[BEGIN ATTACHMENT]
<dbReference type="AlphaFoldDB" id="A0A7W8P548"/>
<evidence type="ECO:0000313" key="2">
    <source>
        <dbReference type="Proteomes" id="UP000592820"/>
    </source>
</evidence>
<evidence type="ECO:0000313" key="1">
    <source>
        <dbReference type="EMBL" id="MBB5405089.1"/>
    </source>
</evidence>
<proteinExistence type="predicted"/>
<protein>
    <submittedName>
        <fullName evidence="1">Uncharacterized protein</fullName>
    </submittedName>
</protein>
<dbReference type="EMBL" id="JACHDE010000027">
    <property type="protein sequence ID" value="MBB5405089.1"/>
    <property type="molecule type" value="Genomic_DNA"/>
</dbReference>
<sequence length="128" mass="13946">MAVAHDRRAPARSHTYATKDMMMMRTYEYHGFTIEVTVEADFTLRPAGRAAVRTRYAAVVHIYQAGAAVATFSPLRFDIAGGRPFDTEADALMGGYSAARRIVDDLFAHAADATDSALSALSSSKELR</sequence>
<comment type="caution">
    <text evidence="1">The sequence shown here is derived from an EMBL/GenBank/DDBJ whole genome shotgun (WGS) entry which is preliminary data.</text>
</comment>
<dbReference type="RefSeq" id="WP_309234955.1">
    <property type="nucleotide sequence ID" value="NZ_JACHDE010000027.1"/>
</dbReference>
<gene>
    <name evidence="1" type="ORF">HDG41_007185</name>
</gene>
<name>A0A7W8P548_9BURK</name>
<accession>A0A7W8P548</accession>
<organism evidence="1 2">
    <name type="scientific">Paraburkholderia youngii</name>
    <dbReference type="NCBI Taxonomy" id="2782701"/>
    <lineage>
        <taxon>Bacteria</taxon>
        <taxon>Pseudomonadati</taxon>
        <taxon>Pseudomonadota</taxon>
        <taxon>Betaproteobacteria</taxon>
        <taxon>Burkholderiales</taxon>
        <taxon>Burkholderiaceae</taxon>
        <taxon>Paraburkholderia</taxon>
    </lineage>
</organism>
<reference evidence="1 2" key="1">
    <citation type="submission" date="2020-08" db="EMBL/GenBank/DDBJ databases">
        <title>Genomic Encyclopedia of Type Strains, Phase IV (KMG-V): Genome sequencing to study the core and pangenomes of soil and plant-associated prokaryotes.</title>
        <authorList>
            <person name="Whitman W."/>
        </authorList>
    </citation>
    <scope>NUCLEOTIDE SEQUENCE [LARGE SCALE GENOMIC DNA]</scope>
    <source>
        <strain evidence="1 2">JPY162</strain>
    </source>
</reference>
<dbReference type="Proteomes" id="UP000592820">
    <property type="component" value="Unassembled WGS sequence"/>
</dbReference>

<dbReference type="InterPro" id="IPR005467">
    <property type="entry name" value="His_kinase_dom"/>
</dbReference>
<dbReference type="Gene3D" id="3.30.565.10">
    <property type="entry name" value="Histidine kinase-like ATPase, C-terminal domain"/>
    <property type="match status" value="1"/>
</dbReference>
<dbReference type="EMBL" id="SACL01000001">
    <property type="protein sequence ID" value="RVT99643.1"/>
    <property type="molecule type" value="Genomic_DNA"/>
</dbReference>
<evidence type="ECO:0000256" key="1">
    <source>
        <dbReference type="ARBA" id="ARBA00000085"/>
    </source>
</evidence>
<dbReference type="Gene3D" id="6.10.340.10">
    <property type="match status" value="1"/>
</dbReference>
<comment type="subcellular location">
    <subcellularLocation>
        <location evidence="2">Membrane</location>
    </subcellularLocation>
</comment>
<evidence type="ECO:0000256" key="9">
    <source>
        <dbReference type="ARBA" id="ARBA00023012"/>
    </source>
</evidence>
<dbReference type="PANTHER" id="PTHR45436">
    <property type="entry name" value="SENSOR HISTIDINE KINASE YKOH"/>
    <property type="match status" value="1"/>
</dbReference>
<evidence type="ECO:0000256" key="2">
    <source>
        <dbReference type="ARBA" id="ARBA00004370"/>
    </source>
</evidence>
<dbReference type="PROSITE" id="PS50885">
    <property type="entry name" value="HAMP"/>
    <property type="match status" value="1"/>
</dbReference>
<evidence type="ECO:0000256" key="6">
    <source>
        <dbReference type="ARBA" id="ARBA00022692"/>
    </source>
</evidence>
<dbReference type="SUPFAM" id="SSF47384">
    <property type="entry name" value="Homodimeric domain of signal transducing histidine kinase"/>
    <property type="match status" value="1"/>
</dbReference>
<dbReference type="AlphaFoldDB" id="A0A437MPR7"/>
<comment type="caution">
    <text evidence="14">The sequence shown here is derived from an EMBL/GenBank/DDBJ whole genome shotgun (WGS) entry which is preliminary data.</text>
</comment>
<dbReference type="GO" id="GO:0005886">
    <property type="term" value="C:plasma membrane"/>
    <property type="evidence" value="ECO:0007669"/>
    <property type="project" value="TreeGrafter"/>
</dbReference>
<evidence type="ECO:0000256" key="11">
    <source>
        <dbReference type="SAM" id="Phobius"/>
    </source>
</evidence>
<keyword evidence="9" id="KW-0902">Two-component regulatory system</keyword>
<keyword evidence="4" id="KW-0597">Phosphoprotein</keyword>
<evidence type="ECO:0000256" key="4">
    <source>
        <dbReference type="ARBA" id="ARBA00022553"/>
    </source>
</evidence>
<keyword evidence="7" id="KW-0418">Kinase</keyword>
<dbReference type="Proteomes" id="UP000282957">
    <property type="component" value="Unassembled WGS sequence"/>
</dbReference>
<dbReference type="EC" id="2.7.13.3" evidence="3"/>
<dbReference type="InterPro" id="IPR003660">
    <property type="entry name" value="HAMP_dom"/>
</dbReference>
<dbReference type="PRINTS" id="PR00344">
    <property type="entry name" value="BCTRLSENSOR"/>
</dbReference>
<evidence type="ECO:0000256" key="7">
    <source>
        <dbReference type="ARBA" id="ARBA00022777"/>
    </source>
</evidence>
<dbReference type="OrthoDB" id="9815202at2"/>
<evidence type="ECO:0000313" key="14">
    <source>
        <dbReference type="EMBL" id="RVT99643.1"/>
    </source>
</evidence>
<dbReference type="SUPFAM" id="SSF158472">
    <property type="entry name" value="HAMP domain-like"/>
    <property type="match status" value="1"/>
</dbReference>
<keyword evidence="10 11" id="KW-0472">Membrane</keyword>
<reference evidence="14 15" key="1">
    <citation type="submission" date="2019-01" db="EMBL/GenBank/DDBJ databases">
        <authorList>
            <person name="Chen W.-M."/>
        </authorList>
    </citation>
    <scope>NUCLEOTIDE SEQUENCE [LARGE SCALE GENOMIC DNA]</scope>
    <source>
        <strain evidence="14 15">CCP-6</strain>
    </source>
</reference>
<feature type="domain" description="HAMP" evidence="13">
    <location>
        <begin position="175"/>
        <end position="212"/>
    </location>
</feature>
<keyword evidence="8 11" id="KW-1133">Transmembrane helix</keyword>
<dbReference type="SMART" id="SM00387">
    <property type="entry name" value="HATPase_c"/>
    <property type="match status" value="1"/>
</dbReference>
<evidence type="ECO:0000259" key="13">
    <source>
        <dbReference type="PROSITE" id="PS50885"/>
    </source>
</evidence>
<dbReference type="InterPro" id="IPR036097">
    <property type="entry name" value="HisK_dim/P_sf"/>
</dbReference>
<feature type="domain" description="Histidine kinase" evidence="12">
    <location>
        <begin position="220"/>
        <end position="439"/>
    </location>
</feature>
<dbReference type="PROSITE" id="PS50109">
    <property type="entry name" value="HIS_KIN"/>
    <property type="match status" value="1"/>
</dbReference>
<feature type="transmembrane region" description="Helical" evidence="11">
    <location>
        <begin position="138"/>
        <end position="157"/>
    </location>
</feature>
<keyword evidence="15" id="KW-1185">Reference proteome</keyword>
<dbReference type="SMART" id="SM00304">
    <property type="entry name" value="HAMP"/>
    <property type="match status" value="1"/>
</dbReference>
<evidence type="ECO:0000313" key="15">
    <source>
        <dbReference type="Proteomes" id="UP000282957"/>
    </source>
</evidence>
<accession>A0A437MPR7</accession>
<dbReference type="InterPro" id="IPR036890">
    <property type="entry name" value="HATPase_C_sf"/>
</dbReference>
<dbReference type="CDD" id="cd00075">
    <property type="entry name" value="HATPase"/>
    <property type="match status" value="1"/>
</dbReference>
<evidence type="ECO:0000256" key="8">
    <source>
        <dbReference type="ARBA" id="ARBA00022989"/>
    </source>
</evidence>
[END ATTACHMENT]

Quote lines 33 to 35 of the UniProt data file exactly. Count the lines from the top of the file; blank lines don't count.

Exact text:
<accession>A0A7W8P548</accession>
<organism evidence="1 2">
    <name type="scientific">Paraburkholderia youngii</name>